“In effect, these conflicting self-interests in California’s tribal gaming community resulted in the loss of safe, regulated entertainment, well-paying jobs, and millions in tax revenue that would have benefited all Californians.”
“The arrogance and ignorance of PokerStars f—ed it up,” he said.
“They thought they could drive a wedge between the tribes and slide right in. They underestimated Pechanga tribal chairman Mark Macarro’s resolve. He never changed his message; PokerStars was a bad actor, and bad actors are not welcome in California.
“The Chairman stopped the process long enough for PokerStars’ BS to catch up with them. He was right all along.
“Now, looking back with everything we know about online poker [revenue promises that have never materialized in New Jersey], the tribes saved themselves a lot of money by not investing in the financial death spiral we now call online poker.”
Richard Schuetz was a member of the California Gambling Control Commission and the industry expert for the Governor’s Office during many of the online poker years.
Schuetz disclosed that these roles could have conflicted, “in that [he] could work to draft a bill and later be working to assist in the veto message.” He identified two main reasons California online poker has failed to materialize:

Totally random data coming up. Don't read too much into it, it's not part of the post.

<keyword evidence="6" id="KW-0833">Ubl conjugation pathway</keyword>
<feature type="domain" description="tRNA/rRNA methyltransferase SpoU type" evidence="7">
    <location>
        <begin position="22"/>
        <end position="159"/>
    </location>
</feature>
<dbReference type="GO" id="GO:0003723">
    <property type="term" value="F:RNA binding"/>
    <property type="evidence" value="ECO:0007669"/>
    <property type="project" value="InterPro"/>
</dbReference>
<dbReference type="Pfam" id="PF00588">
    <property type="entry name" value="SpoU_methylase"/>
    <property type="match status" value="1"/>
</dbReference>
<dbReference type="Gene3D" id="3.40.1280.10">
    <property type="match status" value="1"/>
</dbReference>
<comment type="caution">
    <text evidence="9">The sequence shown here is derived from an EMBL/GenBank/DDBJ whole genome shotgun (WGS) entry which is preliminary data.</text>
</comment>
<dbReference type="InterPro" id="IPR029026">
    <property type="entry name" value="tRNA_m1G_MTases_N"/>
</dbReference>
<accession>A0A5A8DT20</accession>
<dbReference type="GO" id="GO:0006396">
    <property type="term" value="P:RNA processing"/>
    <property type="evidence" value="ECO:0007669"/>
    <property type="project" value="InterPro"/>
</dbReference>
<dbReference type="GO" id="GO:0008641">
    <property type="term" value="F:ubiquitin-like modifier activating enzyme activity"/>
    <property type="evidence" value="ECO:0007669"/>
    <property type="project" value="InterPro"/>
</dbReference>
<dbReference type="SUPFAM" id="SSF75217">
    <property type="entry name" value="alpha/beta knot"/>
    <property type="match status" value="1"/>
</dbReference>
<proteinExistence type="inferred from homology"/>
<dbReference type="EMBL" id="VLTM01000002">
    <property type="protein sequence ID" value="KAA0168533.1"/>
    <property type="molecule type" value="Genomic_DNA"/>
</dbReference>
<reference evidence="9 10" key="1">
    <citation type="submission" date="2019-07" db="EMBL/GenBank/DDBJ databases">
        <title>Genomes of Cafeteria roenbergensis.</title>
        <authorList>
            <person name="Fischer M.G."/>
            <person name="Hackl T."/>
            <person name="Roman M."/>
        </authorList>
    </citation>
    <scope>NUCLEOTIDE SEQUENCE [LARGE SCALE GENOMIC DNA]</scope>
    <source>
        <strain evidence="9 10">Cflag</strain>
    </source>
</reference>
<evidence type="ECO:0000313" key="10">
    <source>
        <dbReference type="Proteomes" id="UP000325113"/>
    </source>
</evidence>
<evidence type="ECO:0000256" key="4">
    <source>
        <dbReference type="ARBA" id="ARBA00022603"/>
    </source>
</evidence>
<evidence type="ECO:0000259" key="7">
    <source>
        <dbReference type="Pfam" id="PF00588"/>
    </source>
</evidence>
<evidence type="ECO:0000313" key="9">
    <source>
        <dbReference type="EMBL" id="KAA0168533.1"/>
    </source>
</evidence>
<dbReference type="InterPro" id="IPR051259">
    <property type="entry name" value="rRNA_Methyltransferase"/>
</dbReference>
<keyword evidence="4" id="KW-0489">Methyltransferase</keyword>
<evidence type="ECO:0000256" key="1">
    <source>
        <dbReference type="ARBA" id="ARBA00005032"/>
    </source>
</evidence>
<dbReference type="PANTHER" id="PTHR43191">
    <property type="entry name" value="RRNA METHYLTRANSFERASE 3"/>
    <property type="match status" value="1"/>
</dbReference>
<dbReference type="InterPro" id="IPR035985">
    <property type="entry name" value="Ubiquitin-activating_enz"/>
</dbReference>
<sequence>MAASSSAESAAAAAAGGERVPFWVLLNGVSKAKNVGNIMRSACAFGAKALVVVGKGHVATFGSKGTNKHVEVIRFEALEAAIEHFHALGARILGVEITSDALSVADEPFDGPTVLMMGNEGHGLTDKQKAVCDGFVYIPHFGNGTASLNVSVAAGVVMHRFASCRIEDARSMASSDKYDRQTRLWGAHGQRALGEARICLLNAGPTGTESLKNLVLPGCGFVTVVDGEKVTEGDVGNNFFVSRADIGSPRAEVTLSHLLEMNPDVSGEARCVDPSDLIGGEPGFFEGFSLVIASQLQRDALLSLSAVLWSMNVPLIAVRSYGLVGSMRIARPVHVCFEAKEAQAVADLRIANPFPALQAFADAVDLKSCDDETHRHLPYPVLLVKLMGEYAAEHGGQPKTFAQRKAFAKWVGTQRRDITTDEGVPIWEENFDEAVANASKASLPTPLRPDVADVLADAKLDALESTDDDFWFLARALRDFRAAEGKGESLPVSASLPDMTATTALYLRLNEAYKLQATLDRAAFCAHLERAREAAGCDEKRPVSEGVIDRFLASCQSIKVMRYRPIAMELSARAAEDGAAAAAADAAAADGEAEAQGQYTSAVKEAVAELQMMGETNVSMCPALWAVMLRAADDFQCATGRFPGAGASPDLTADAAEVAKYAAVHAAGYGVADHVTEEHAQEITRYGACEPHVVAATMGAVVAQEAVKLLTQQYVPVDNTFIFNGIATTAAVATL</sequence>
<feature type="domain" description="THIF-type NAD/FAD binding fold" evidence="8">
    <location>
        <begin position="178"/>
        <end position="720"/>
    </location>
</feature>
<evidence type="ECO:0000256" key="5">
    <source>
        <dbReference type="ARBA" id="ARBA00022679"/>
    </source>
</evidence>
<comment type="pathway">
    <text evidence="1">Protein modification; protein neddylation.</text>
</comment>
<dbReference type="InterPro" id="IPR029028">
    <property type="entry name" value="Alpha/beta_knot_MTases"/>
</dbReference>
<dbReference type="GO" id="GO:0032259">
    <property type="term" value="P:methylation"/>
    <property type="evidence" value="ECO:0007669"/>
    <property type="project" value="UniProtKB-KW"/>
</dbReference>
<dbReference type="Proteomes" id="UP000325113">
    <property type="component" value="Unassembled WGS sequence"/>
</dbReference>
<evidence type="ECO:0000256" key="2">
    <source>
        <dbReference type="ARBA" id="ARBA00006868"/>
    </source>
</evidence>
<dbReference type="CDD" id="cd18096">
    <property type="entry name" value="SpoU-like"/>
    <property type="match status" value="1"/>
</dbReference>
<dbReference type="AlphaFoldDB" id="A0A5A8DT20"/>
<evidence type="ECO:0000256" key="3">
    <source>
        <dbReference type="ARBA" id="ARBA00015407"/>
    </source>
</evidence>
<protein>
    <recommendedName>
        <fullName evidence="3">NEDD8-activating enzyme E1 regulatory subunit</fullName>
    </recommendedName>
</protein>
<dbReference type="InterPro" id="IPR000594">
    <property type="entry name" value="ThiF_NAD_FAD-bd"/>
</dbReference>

“There were three main beneficiaries in Sacramento that were pushing for iGaming and iPoker,” Schuetz said, “these being the lawyers, lobbyists and legislators. All three could monetize this space by convincing the operators that there was a potential of iGaming or iPoker becoming a reality — and they did. I still believe that it was all a myth.”
And, of course, there are the industry stakeholders themselves.
“In California, there are three gaming interests (outside of the lottery, which is state-run). These are the tracks, the card rooms and the tribal casino interests. Any of these groups can slow down or stop a gaming initiative.”
Here’s the rest from Schuetz:
“Many of the powerful tribes — those that had their casinos located in or near metropolitan areas — had no interest in iGaming or iPoker, for it ran the risk of depreciating the advantage of their location. These tribes are also powerful because of their locations, which means they generated strong revenues and could contribute materially to the legislative process.
“Moreover, the tribes have no interest in sharing with the tracks or card rooms, and they feel a strong animosity toward the card rooms, in particular. The point is, they killed it.